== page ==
Bullet design has changed over the ages, progressing from a round ball of lead to the modern monolithic copper rifle projectiles of today. During those years there has been many developments in bullet design, some of them are more trick than practical treat. Because of the Hague convention modern military organizations rely on fully jacketed bullets that do not expand and are considered less than lethal. The idea is to wound an enemy and tie two or three others up getting him off the field. Of course, that only works if the enemy does stop to render aid, but most of our adversaries have been less able or have the proclivity to do so until after the engagement.
Dum Dum Arsenal & Expanding Projectiles
The original expanding projectile used by a military where made in the Dum Dum arsenal in British Colonial India, hence the term Dum Dum bullet. Hague convention prohibited expanding ammunition from use in combat. Though the US never signed the accords, our ammunition has since complied with this requirement. But the Soviets and British had a work around. They designed the bullet to tumble on entering the body, increasing the damage and wound effect. Even highly stabilized bullets will destabilize, and tumble given enough distance through a denser media. The problem encountered in the middle east conflicts is that the malnourished enemy is so thin that the bullets from the 5.56mm NATO pass through without stabilizing, requiring more hits to stop an aggressive action of the enemy. The Hague Convention prohibits the use of expanding ammunition between signees of the accord and against uniformed military personnel. In insurgent or guerrilla warfare you can technically use what you want. That is why using expanding bullets by individuals, hunters and law enforcement is ok. The goal is to neutralize aggressive armed behavior as quickly as possible to preserve life and limb of the victim and surrounding innocent bystanders. The goal is neutralization and not to kill. However, the neutralization of aggressive behavior involves damage to the vital organs and to the central nervous system.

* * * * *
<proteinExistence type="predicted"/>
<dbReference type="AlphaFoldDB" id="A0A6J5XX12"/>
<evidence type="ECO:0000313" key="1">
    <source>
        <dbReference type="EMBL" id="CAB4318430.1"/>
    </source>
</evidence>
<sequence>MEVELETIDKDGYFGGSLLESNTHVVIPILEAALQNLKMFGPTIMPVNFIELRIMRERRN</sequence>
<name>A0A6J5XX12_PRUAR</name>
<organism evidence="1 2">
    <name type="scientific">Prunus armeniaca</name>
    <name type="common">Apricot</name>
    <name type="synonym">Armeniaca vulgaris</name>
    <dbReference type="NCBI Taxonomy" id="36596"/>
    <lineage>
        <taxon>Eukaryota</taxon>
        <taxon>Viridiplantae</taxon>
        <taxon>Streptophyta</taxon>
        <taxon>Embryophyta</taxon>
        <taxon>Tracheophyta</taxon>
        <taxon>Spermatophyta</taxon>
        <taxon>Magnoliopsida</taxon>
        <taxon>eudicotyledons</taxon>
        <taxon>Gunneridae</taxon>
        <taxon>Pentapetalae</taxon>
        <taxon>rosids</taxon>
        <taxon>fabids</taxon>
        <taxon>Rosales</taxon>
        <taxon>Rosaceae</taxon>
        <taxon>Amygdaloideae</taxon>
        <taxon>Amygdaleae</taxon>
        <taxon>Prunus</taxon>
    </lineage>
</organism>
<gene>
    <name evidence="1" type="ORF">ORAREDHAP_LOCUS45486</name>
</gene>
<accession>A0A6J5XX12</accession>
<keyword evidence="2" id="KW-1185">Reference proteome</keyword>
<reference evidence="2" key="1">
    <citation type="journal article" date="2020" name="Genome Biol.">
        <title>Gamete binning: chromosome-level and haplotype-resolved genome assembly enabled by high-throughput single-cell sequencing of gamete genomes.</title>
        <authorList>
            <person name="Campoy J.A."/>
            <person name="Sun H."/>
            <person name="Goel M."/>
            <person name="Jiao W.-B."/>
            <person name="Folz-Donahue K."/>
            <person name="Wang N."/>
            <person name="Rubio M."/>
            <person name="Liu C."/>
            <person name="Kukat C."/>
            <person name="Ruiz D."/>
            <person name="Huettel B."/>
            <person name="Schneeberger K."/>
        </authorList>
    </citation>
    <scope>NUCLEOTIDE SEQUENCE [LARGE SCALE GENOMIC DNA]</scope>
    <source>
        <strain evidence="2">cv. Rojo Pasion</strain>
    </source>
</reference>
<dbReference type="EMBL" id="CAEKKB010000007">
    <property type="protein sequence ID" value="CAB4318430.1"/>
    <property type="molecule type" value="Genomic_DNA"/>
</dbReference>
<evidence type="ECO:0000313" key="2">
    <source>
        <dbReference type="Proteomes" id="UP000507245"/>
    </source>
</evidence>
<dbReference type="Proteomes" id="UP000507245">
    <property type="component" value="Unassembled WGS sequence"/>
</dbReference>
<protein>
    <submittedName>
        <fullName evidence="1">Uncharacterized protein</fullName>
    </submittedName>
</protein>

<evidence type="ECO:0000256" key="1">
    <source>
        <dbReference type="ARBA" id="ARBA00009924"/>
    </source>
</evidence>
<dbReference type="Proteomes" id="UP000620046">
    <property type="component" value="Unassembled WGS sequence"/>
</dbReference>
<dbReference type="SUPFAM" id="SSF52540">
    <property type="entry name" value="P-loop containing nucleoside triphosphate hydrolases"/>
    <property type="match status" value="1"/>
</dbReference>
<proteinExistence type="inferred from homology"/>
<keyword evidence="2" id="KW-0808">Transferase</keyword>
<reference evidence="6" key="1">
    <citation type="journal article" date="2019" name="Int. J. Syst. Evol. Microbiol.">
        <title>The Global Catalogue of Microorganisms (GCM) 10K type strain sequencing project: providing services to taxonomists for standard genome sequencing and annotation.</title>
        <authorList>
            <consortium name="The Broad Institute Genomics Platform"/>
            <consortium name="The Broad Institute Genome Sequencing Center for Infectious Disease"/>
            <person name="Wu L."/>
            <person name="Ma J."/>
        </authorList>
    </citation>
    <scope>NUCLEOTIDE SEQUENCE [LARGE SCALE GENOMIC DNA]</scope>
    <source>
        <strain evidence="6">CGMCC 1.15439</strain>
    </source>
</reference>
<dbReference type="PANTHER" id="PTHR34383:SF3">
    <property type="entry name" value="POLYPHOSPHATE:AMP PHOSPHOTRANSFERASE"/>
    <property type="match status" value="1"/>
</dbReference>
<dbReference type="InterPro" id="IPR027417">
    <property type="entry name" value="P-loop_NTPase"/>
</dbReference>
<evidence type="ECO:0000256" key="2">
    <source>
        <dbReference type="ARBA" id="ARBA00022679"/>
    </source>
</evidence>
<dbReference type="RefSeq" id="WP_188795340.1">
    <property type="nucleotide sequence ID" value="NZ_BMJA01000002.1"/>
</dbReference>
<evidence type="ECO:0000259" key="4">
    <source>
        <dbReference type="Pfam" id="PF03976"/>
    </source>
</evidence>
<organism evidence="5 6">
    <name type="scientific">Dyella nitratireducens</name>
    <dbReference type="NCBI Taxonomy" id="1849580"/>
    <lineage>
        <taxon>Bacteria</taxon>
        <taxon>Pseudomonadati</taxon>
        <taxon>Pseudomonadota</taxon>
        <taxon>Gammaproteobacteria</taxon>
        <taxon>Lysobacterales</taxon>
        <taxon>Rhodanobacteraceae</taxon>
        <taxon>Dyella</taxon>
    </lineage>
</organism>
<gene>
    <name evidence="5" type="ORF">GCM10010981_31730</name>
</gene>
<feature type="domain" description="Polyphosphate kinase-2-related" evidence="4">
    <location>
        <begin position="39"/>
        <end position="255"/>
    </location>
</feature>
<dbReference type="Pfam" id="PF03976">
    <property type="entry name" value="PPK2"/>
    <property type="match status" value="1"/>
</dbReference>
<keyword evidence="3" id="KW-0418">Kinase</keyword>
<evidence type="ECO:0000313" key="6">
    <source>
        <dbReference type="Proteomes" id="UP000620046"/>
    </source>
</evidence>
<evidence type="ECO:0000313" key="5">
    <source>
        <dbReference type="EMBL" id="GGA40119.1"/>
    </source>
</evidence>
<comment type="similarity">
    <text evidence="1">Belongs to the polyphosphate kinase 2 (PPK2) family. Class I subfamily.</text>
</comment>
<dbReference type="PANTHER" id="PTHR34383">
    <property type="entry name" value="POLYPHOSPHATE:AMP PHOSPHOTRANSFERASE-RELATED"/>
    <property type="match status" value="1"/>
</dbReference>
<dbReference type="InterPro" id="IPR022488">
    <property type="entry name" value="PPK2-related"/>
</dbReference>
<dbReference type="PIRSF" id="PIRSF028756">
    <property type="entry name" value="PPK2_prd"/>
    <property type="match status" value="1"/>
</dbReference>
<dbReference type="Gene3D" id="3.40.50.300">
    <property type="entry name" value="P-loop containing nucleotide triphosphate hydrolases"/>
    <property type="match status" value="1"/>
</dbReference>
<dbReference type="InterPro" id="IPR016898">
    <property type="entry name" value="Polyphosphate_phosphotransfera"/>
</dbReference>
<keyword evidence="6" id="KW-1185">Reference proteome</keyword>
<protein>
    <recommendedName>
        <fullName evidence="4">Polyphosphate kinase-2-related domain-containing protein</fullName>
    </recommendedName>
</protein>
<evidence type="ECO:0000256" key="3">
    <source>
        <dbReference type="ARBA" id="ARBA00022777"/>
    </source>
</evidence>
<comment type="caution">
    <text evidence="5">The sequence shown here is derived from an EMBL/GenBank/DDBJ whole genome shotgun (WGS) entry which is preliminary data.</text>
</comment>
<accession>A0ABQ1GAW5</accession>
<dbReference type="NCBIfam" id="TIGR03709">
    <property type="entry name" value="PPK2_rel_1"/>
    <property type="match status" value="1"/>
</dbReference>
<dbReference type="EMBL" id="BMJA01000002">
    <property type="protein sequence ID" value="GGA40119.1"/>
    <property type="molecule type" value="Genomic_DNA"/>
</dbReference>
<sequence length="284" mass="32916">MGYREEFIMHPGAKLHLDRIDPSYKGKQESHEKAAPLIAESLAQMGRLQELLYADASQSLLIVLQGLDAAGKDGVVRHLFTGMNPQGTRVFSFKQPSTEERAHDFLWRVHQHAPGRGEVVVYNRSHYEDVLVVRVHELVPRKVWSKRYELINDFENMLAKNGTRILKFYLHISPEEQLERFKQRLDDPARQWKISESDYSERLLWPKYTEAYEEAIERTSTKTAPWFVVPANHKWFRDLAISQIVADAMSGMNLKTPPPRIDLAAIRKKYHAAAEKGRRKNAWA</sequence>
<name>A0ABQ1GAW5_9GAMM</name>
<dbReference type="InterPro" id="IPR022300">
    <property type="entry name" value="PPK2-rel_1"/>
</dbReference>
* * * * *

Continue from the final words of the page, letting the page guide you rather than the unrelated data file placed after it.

Expanding Handgun Bullets
The most effective tools are expanding handgun bullets. When the bullets strike, they open a wound channel and transfer energy to the target. The permanent cavity is smaller than the temporary cavity. As the bullet passes through a target the kinetic energy is transferred to the target media, muscle, organs and nervous system. The larger the temporary cavity more energy is transferred to the target. By designing the bullet to expand this transfers more energy in a short time leading to more tissue damage. Organs like the heart and lungs penetrated by a project help to debilitate the enemy. Severance of nerves can lead to immediate cessation of the aggressive action. Bullets, unlike an arrow, don’t cut through tissue. Bullets crush and tear their way, and as the expanded bullet increases in size so does the volume of the permanent cavity, after the collapse of the temporary one. The expanded bullet augmented the size and effect of this permanent cavity. As an aside an arrow kills by cutting through arteries and veins to bleed out the target. Its like being stabbed from a distance. That is why the modern broadhead arrow type is used by hunters. It is essentially razorblades on a stick.
Mercury and garlic bullets are more myth than effective projectiles. Use of either can get you in more trouble than standard expanding ammunition. According to lore the gangsters of the ‘30s used bullet rubbed in garlic to cause poisoning and infection. Mercury in a hollow point sealed with wax was supposed to make the bullet explode. None worked as advertised and if used could influence the courts to turn a righteous self defense scenario into a manslaughter conviction. Use of handloads is also controversial, one is best served to use the best factory ammunition available.